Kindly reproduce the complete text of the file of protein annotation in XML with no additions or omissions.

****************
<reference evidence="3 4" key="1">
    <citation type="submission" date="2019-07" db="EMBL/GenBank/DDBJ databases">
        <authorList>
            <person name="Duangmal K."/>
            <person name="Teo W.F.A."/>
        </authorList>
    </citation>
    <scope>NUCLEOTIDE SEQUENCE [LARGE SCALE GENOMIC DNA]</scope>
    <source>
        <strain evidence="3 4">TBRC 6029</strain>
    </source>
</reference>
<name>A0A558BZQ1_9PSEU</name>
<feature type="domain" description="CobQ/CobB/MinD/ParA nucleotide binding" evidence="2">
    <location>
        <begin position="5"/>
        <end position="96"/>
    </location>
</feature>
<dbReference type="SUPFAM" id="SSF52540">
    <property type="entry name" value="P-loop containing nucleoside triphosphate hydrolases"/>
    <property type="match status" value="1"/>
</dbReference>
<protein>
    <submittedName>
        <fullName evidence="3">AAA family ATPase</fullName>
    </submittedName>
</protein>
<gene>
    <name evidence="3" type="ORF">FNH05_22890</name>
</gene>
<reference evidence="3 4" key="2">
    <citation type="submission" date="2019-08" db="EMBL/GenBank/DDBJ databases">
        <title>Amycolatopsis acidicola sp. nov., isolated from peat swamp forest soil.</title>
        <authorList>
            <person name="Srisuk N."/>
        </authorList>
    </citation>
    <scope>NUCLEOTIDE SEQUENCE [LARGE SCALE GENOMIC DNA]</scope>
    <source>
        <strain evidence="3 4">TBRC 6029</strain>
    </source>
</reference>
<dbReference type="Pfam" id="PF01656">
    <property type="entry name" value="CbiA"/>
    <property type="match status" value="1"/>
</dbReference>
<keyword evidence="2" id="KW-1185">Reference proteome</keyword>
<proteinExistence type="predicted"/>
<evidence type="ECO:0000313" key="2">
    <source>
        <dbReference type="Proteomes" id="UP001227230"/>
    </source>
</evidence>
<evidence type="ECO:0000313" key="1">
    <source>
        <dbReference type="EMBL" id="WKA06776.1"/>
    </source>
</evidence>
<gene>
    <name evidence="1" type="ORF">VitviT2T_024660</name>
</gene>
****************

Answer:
<reference evidence="3 4" key="1">
    <citation type="submission" date="2019-07" db="EMBL/GenBank/DDBJ databases">
        <authorList>
            <person name="Duangmal K."/>
            <person name="Teo W.F.A."/>
        </authorList>
    </citation>
    <scope>NUCLEOTIDE SEQUENCE [LARGE SCALE GENOMIC DNA]</scope>
    <source>
        <strain evidence="3 4">TBRC 6029</strain>
    </source>
</reference>
<name>A0A558BZQ1_9PSEU</name>
<feature type="domain" description="CobQ/CobB/MinD/ParA nucleotide binding" evidence="2">
    <location>
        <begin position="5"/>
        <end position="96"/>
    </location>
</feature>
<dbReference type="SUPFAM" id="SSF52540">
    <property type="entry name" value="P-loop containing nucleoside triphosphate hydrolases"/>
    <property type="match status" value="1"/>
</dbReference>
<protein>
    <submittedName>
        <fullName evidence="3">AAA family ATPase</fullName>
    </submittedName>
</protein>
<gene>
    <name evidence="3" type="ORF">FNH05_22890</name>
</gene>
<reference evidence="3 4" key="2">
    <citation type="submission" date="2019-08" db="EMBL/GenBank/DDBJ databases">
        <title>Amycolatopsis acidicola sp. nov., isolated from peat swamp forest soil.</title>
        <authorList>
            <person name="Srisuk N."/>
        </authorList>
    </citation>
    <scope>NUCLEOTIDE SEQUENCE [LARGE SCALE GENOMIC DNA]</scope>
    <source>
        <strain evidence="3 4">TBRC 6029</strain>
    </source>
</reference>
<dbReference type="Pfam" id="PF01656">
    <property type="entry name" value="CbiA"/>
    <property type="match status" value="1"/>
</dbReference>
<keyword evidence="2" id="KW-1185">Reference proteome</keyword>
<proteinExistence type="predicted"/>
<evidence type="ECO:0000313" key="2">
    <source>
        <dbReference type="Proteomes" id="UP001227230"/>
    </source>
</evidence>
<evidence type="ECO:0000313" key="1">
    <source>
        <dbReference type="EMBL" id="WKA06776.1"/>
    </source>
</evidence>
<gene>
    <name evidence="1" type="ORF">VitviT2T_024660</name>
</gene>